Immigration from Ukraine since 1991 – the arrival and settlement in the United Kingdom of citizens of Ukraine since the establishment of Ukraine as an independent state and the dissolution of the Soviet Union.

Although the latest wave of immigration of Ukrainians to the UK began as early as the second half of the 1980s, and intensified after 1991 (see Ukrainians in the United Kingdom), published statistics on the admission of citizens of Ukraine to the UK are available only from 1998 (in annual Control of Immigration statistical reports for years up to 2009, and subsequently on the UK government website https://www.gov.uk). For previous years data is available only for the whole of the former Soviet Union, or for the former Soviet Union excluding Russia, so numbers of Ukrainians entering the UK at that time can only be estimated.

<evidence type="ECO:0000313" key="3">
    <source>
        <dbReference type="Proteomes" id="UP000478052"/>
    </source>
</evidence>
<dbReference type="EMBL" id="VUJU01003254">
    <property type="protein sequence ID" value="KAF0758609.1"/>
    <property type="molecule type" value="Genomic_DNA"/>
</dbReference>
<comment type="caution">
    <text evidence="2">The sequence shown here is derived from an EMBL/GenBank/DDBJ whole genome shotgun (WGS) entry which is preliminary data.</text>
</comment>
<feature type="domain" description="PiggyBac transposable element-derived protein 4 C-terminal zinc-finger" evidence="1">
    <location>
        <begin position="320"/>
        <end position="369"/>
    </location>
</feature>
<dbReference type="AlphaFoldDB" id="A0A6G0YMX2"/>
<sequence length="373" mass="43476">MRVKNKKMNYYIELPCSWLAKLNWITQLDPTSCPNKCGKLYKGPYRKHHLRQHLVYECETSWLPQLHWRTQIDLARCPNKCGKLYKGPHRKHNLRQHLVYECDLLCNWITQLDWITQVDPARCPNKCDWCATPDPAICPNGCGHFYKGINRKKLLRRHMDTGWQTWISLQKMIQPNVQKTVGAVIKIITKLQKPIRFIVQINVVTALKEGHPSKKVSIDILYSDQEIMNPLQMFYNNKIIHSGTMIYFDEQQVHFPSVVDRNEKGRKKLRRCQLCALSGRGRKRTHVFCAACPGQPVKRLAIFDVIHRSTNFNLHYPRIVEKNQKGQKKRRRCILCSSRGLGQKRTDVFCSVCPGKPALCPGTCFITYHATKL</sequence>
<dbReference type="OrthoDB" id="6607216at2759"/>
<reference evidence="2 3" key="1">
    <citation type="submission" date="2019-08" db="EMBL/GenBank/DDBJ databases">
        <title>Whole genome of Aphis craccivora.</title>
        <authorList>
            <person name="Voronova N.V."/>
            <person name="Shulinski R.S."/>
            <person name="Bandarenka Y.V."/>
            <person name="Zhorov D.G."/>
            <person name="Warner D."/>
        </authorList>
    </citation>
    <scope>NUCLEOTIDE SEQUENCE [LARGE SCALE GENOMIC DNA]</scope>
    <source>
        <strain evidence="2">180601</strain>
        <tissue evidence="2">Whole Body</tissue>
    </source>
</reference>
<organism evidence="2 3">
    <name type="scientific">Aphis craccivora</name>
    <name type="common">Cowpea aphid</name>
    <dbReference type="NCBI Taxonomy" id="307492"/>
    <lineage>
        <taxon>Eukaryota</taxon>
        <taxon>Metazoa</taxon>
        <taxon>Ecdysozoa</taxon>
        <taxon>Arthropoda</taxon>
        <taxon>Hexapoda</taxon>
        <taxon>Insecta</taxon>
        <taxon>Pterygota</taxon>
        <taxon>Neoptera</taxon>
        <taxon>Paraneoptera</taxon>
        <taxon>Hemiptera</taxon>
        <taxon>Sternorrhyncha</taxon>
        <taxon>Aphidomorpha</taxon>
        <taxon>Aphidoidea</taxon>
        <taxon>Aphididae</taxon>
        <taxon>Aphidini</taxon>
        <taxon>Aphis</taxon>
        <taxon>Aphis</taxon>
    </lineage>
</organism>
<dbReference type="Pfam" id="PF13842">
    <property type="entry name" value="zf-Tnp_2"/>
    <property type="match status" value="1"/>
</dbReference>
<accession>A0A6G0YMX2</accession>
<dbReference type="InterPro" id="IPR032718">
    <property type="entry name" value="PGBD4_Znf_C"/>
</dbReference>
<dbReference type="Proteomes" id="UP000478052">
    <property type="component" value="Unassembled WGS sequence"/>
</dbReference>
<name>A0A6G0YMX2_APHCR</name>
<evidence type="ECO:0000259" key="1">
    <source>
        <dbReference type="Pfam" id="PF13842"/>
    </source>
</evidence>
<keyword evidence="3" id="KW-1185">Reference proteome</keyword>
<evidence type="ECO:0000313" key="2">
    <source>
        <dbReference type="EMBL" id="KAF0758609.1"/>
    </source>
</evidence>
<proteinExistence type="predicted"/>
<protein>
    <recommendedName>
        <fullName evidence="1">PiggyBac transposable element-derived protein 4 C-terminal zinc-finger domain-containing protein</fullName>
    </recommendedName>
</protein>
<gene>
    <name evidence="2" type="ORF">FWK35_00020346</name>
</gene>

By far the largest numbers of Ukrainian citizens arriving in the UK between the early 1990s and 2015 were those with visitors’ visas (allowing entry to the UK for up to six months). The annual number of visitors grew from about 5,000 in 1991 to almost 60,000 in 2013, before declining to 49,000 in 2015. Almost 70% of all the visitors over this period were classified as ordinary visitors (mainly family visitors and tourists), the remainder entering the country on various kinds of business.

The next largest category of Ukrainians entering the UK (excluding individuals returning after a temporary absence abroad and those in transit through the UK) was that of persons with student visas. The number arriving each year has fluctuated considerably: after rising to about 4,000 in 1996 it declined to 1,500 in 2005, rose again to 5,000 in 2013 and fell below 2,000 in 2015. A large proportion of the students came to take English language courses.